For more information, check out www.TMSforacure.org, the website produced by The Mastocytosis Society. There are also several books on mast cell disorders you can research online as it relates to EDS, including The Trifecta Passport: Tools for Mast Cell Activation Syndrome, Postural Orthostatic Tachycardia Syndrome, and Ehlers-Danlos Syndrome by Amber Walker which many patients find useful.
Need to Know to Get Tested
In today’s more health-conscious world, there is an increasing awareness of various conditions related to food sensitivities and intolerances. Three such conditions, gluten intolerance, celiac disease, and mastocytosis or mast cell activation syndrome, have gained considerable attention in recent years. If you suspect you may be experiencing symptoms associated with these conditions, it is essential to undergo the proper tests for an accurate diagnosis. In this article, we will explore the testing methods used to determine gluten intolerance, celiac disease, and mastocytosis/MCAS in a simple way, as this is a complex condition that requires expert medical professionals to properly guide patients.
Gluten Intolerance: Gluten intolerance, non-celiac gluten sensitivity, refers to a condition where individuals experience symptoms similar to those of celiac disease without the associated intestinal damage. Although there are no definitive tests for gluten intolerance, the diagnosis is typically reached by a process of elimination.
a) Symptom observation: Pay close attention to any adverse reactions, such as digestive issues, bloating, fatigue, or headaches, that occur after consuming gluten-containing foods.
b) Gluten elimination diet: Under the guidance of a healthcare professional, remove all sources of gluten from your diet for a period of time (usually several weeks) and monitor any changes in symptoms. If symptoms improve during the elimination phase and reappear upon reintroducing gluten, it may indicate gluten intolerance.
Celiac Disease: Celiac disease is an autoimmune disorder triggered by the ingestion of gluten. It is crucial to accurately diagnose celiac disease as it can lead to severe health complications if left untreated.
a) Serologic tests: Blood tests are commonly used to detect specific antibodies associated with celiac disease. The most common tests are tissue transglutaminase (tTG) antibody, anti-endomysial antibody (EMA) test, and anti-deamidated gliadin peptide (DGP) antibody test.
b) Intestinal biopsy: If blood tests indicate a possibility of celiac disease, endoscopy with a small intestine biopsy may be recommended to confirm the diagnosis. During the procedure, a small tissue sample is taken from the small intestine for examination under a microscope to assess any damage to the intestinal villi.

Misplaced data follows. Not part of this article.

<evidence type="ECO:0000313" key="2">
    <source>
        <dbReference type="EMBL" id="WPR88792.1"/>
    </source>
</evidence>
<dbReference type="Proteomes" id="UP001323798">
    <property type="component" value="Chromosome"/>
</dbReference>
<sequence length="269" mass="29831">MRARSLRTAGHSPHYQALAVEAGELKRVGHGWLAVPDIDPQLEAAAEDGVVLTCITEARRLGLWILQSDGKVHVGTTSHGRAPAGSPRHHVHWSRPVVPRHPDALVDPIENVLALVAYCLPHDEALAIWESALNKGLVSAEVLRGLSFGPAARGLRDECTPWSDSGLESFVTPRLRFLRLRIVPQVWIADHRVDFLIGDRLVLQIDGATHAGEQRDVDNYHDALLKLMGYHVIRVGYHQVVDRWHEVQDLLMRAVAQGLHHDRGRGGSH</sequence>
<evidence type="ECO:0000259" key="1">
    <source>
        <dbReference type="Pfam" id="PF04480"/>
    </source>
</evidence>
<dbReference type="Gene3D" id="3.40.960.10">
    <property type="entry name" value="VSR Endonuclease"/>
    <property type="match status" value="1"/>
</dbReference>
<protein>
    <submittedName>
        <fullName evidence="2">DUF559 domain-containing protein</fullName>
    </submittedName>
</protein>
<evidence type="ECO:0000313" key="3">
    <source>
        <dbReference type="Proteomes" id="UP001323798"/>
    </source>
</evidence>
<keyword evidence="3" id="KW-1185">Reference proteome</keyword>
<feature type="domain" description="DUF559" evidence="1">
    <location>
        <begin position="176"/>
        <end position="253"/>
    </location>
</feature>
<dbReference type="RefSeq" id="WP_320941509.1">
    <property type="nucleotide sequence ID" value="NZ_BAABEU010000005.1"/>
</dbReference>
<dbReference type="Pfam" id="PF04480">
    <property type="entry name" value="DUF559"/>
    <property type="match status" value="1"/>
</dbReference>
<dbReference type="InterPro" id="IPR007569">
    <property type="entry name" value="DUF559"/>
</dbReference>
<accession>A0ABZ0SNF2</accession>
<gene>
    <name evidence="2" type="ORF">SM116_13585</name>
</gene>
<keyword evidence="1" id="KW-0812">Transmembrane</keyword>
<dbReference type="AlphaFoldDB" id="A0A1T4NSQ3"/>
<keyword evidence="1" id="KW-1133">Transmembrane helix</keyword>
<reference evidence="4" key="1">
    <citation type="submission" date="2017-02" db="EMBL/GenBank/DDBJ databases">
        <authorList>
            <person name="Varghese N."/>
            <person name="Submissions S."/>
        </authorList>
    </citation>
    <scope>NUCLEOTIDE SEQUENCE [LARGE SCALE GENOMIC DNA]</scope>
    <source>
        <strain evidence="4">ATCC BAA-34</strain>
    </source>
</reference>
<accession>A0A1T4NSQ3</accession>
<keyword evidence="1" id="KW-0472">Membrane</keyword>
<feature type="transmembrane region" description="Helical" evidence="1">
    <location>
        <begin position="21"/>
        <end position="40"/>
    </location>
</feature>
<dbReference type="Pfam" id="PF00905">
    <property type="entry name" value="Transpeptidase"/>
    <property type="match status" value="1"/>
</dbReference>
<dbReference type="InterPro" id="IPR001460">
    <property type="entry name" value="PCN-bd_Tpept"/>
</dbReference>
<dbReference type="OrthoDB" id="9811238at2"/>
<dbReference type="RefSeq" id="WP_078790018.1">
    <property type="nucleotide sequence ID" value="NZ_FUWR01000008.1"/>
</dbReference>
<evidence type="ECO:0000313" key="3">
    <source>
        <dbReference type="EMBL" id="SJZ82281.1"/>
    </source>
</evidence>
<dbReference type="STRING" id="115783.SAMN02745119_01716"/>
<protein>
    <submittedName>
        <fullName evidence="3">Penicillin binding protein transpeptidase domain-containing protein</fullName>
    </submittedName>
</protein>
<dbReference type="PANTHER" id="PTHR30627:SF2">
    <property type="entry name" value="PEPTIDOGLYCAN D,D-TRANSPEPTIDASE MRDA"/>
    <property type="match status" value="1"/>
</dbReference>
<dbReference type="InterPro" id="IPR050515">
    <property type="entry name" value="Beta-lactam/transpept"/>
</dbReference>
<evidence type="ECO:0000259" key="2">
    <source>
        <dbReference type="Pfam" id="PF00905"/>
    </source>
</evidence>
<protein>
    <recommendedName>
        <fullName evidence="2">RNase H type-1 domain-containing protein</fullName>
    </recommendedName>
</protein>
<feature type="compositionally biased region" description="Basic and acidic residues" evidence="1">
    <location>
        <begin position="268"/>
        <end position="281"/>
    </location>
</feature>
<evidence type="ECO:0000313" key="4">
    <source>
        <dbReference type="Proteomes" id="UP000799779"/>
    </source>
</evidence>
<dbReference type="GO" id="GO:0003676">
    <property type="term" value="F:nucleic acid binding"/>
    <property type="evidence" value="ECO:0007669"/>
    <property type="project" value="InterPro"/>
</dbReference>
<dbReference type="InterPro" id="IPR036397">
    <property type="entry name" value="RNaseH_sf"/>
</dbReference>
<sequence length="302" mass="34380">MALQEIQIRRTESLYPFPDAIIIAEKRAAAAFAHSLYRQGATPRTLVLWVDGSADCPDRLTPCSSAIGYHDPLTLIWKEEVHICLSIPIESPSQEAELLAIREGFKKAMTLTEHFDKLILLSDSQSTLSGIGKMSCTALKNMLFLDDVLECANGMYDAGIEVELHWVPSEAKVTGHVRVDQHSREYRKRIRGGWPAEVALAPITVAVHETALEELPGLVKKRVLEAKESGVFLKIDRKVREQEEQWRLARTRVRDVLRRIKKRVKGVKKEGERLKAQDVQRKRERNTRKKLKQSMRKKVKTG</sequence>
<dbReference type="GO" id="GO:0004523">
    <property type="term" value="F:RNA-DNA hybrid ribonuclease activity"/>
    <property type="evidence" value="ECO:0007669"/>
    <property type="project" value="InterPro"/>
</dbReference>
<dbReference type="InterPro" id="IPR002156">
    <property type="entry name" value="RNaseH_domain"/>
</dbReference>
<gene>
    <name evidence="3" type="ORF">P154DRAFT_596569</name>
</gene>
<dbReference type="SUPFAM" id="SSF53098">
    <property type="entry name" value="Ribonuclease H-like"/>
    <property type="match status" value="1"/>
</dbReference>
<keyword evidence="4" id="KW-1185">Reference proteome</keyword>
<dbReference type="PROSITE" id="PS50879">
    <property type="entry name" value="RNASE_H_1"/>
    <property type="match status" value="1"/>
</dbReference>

Mastocytosis: Mastocytosis is a disorder characterized by an abnormal accumulation of mast cells in various tissues. Mast cells are a normal part of a functioning immune system in the human body but can be hyper-reactive in people with mastocytosis and makes them seem “allergic” to many, many things with strong and scary reactions possible, including anaphylaxes. When mast cells detect a substance that triggers an allergic reaction (an allergen), they release histamine and other chemicals into the bloodstream. Histamine makes the blood vessels expand and the surrounding skin itchy and swollen. It can also create a build-up of mucus in the airways, which become narrower and restrict breathing. When triggered, these mast cells release substances that can cause signs and symptoms similar to those of an allergic reaction and, sometimes, severe inflammation that may result in organ damage, according to the Mayo Clinic. Common triggers include alcohol, spicy foods, insect stings, and certain medications.
Any mast cell condition can present with a wide range of symptoms, making diagnosis challenging, but here are the basics.
a) Physical examination by a trained doctor: A thorough physical examination is crucial to identify any physical manifestations associated with mastocytosis, such as skin lesions or enlargement of the liver or spleen.
b) Blood and urine tests: Blood and urine tests may be conducted to measure the levels of certain chemicals released by mast cells, such as tryptase and histamine. Elevated levels of these substances can indicate mastocytosis. Testing protocols and rituals are very important here, so ensure the lab knows what they are doing.
c) Bone marrow biopsy: In some cases, a bone marrow biopsy may be recommended to examine the number and appearance of mast cells in the bone marrow, helping to confirm the diagnosis.
Conclusion – Seek Guidance from a Medical Professional
If you suspect you may be experiencing gluten intolerance, celiac disease, or mastocytosis, seeking a proper diagnosis is essential for managing your health effectively. Remember to consult with a healthcare professional who can guide you through the testing process and help you interpret results. Whether it involves elimination diets, blood tests, or more invasive procedures like biopsies, accurate diagnosis is the first step towards developing a suitable treatment plan and achieving a better quality of life, and reducing the instances of reactivity.
Pardon our over-simplification of complex mast cell disorders, as we are not medical experts. For more information, check out www.TMSforacure.org, the website produced by The Mastocytosis Society, where more resources are available.
Cover Image: Pixabay
Chronic Pain Partners Media Team